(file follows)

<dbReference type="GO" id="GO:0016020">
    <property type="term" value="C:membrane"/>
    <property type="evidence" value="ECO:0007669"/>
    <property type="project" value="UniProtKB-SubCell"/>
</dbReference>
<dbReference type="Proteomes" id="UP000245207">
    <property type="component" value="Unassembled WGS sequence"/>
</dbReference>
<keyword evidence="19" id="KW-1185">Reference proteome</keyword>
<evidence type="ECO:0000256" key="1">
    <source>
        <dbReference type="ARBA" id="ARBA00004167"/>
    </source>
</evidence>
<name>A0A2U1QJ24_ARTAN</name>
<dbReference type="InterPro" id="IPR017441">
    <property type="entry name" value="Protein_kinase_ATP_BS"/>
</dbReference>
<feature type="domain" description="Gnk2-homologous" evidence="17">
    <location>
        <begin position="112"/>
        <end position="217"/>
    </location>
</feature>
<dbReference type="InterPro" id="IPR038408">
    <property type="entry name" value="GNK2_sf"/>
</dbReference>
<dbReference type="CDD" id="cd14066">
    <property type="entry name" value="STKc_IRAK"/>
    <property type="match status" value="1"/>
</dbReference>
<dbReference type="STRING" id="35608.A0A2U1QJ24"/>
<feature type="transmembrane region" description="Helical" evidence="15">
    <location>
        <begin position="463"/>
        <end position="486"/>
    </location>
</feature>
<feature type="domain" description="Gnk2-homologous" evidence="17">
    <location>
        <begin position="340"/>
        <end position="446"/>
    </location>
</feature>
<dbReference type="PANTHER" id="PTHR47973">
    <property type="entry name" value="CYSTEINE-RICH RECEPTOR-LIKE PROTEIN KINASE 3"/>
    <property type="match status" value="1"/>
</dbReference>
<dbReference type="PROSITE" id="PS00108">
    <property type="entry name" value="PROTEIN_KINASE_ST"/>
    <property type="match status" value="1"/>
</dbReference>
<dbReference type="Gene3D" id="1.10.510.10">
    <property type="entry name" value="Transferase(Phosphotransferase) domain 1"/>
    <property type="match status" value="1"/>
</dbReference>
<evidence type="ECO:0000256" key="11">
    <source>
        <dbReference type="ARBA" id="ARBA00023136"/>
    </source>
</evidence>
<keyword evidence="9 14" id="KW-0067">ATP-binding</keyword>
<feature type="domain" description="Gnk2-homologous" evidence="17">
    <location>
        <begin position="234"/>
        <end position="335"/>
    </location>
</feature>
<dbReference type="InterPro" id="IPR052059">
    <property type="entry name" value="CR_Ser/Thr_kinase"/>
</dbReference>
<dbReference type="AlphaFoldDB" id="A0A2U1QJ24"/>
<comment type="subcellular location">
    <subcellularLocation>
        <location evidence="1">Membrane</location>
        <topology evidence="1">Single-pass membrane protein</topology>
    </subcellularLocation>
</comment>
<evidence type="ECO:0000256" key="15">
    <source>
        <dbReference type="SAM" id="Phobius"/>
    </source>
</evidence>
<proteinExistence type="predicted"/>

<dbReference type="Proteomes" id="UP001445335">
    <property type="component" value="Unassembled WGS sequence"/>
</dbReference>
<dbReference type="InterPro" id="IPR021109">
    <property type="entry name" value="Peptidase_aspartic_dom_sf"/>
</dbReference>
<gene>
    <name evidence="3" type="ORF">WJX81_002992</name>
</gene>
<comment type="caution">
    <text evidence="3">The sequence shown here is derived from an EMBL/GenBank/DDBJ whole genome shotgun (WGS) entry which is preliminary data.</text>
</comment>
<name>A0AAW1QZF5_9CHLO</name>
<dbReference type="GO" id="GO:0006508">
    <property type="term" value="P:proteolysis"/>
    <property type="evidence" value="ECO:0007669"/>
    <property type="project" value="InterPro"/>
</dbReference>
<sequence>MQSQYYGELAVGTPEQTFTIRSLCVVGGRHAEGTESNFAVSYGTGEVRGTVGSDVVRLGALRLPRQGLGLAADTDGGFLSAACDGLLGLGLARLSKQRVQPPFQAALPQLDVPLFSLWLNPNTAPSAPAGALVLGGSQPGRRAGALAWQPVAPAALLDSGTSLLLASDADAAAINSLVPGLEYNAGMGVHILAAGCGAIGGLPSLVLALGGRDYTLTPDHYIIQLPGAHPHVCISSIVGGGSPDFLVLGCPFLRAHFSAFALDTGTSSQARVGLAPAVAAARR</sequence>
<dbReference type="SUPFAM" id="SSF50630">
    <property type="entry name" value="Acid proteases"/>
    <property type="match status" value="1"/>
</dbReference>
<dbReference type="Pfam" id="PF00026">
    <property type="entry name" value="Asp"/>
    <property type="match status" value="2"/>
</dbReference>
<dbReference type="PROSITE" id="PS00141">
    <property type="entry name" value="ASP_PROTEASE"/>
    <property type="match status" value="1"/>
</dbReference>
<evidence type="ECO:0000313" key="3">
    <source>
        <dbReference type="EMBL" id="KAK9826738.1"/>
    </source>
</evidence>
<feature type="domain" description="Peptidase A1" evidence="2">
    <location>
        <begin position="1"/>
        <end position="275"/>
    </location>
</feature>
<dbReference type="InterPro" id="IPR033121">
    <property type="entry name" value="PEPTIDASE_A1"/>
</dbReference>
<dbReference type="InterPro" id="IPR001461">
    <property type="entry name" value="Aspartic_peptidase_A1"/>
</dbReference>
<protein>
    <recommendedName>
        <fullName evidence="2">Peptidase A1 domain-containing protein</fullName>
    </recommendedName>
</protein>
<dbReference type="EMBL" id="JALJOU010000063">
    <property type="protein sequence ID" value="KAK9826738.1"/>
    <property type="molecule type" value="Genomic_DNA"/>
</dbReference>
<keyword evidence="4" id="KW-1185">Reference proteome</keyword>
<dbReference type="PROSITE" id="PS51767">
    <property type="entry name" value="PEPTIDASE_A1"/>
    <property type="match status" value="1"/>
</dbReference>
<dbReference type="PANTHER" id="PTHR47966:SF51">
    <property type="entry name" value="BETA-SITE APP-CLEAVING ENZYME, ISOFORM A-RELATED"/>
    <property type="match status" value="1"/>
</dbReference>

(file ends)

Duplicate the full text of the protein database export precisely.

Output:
<dbReference type="GO" id="GO:0016020">
    <property type="term" value="C:membrane"/>
    <property type="evidence" value="ECO:0007669"/>
    <property type="project" value="UniProtKB-SubCell"/>
</dbReference>
<dbReference type="Proteomes" id="UP000245207">
    <property type="component" value="Unassembled WGS sequence"/>
</dbReference>
<keyword evidence="19" id="KW-1185">Reference proteome</keyword>
<evidence type="ECO:0000256" key="1">
    <source>
        <dbReference type="ARBA" id="ARBA00004167"/>
    </source>
</evidence>
<name>A0A2U1QJ24_ARTAN</name>
<dbReference type="InterPro" id="IPR017441">
    <property type="entry name" value="Protein_kinase_ATP_BS"/>
</dbReference>
<feature type="domain" description="Gnk2-homologous" evidence="17">
    <location>
        <begin position="112"/>
        <end position="217"/>
    </location>
</feature>
<dbReference type="InterPro" id="IPR038408">
    <property type="entry name" value="GNK2_sf"/>
</dbReference>
<dbReference type="CDD" id="cd14066">
    <property type="entry name" value="STKc_IRAK"/>
    <property type="match status" value="1"/>
</dbReference>
<dbReference type="STRING" id="35608.A0A2U1QJ24"/>
<feature type="transmembrane region" description="Helical" evidence="15">
    <location>
        <begin position="463"/>
        <end position="486"/>
    </location>
</feature>
<feature type="domain" description="Gnk2-homologous" evidence="17">
    <location>
        <begin position="340"/>
        <end position="446"/>
    </location>
</feature>
<dbReference type="PANTHER" id="PTHR47973">
    <property type="entry name" value="CYSTEINE-RICH RECEPTOR-LIKE PROTEIN KINASE 3"/>
    <property type="match status" value="1"/>
</dbReference>
<dbReference type="PROSITE" id="PS00108">
    <property type="entry name" value="PROTEIN_KINASE_ST"/>
    <property type="match status" value="1"/>
</dbReference>
<dbReference type="Gene3D" id="1.10.510.10">
    <property type="entry name" value="Transferase(Phosphotransferase) domain 1"/>
    <property type="match status" value="1"/>
</dbReference>
<evidence type="ECO:0000256" key="11">
    <source>
        <dbReference type="ARBA" id="ARBA00023136"/>
    </source>
</evidence>
<keyword evidence="9 14" id="KW-0067">ATP-binding</keyword>
<feature type="domain" description="Gnk2-homologous" evidence="17">
    <location>
        <begin position="234"/>
        <end position="335"/>
    </location>
</feature>
<dbReference type="InterPro" id="IPR052059">
    <property type="entry name" value="CR_Ser/Thr_kinase"/>
</dbReference>
<dbReference type="AlphaFoldDB" id="A0A2U1QJ24"/>
<comment type="subcellular location">
    <subcellularLocation>
        <location evidence="1">Membrane</location>
        <topology evidence="1">Single-pass membrane protein</topology>
    </subcellularLocation>
</comment>
<evidence type="ECO:0000256" key="15">
    <source>
        <dbReference type="SAM" id="Phobius"/>
    </source>
</evidence>
<proteinExistence type="predicted"/>

<dbReference type="Proteomes" id="UP001445335">
    <property type="component" value="Unassembled WGS sequence"/>
</dbReference>
<dbReference type="InterPro" id="IPR021109">
    <property type="entry name" value="Peptidase_aspartic_dom_sf"/>
</dbReference>
<gene>
    <name evidence="3" type="ORF">WJX81_002992</name>
</gene>
<comment type="caution">
    <text evidence="3">The sequence shown here is derived from an EMBL/GenBank/DDBJ whole genome shotgun (WGS) entry which is preliminary data.</text>
</comment>
<name>A0AAW1QZF5_9CHLO</name>
<dbReference type="GO" id="GO:0006508">
    <property type="term" value="P:proteolysis"/>
    <property type="evidence" value="ECO:0007669"/>
    <property type="project" value="InterPro"/>
</dbReference>
<sequence>MQSQYYGELAVGTPEQTFTIRSLCVVGGRHAEGTESNFAVSYGTGEVRGTVGSDVVRLGALRLPRQGLGLAADTDGGFLSAACDGLLGLGLARLSKQRVQPPFQAALPQLDVPLFSLWLNPNTAPSAPAGALVLGGSQPGRRAGALAWQPVAPAALLDSGTSLLLASDADAAAINSLVPGLEYNAGMGVHILAAGCGAIGGLPSLVLALGGRDYTLTPDHYIIQLPGAHPHVCISSIVGGGSPDFLVLGCPFLRAHFSAFALDTGTSSQARVGLAPAVAAARR</sequence>
<dbReference type="SUPFAM" id="SSF50630">
    <property type="entry name" value="Acid proteases"/>
    <property type="match status" value="1"/>
</dbReference>
<dbReference type="Pfam" id="PF00026">
    <property type="entry name" value="Asp"/>
    <property type="match status" value="2"/>
</dbReference>
<dbReference type="PROSITE" id="PS00141">
    <property type="entry name" value="ASP_PROTEASE"/>
    <property type="match status" value="1"/>
</dbReference>
<evidence type="ECO:0000313" key="3">
    <source>
        <dbReference type="EMBL" id="KAK9826738.1"/>
    </source>
</evidence>
<feature type="domain" description="Peptidase A1" evidence="2">
    <location>
        <begin position="1"/>
        <end position="275"/>
    </location>
</feature>
<dbReference type="InterPro" id="IPR033121">
    <property type="entry name" value="PEPTIDASE_A1"/>
</dbReference>
<dbReference type="InterPro" id="IPR001461">
    <property type="entry name" value="Aspartic_peptidase_A1"/>
</dbReference>
<protein>
    <recommendedName>
        <fullName evidence="2">Peptidase A1 domain-containing protein</fullName>
    </recommendedName>
</protein>
<dbReference type="EMBL" id="JALJOU010000063">
    <property type="protein sequence ID" value="KAK9826738.1"/>
    <property type="molecule type" value="Genomic_DNA"/>
</dbReference>
<keyword evidence="4" id="KW-1185">Reference proteome</keyword>
<dbReference type="PROSITE" id="PS51767">
    <property type="entry name" value="PEPTIDASE_A1"/>
    <property type="match status" value="1"/>
</dbReference>
<dbReference type="PANTHER" id="PTHR47966:SF51">
    <property type="entry name" value="BETA-SITE APP-CLEAVING ENZYME, ISOFORM A-RELATED"/>
    <property type="match status" value="1"/>
</dbReference>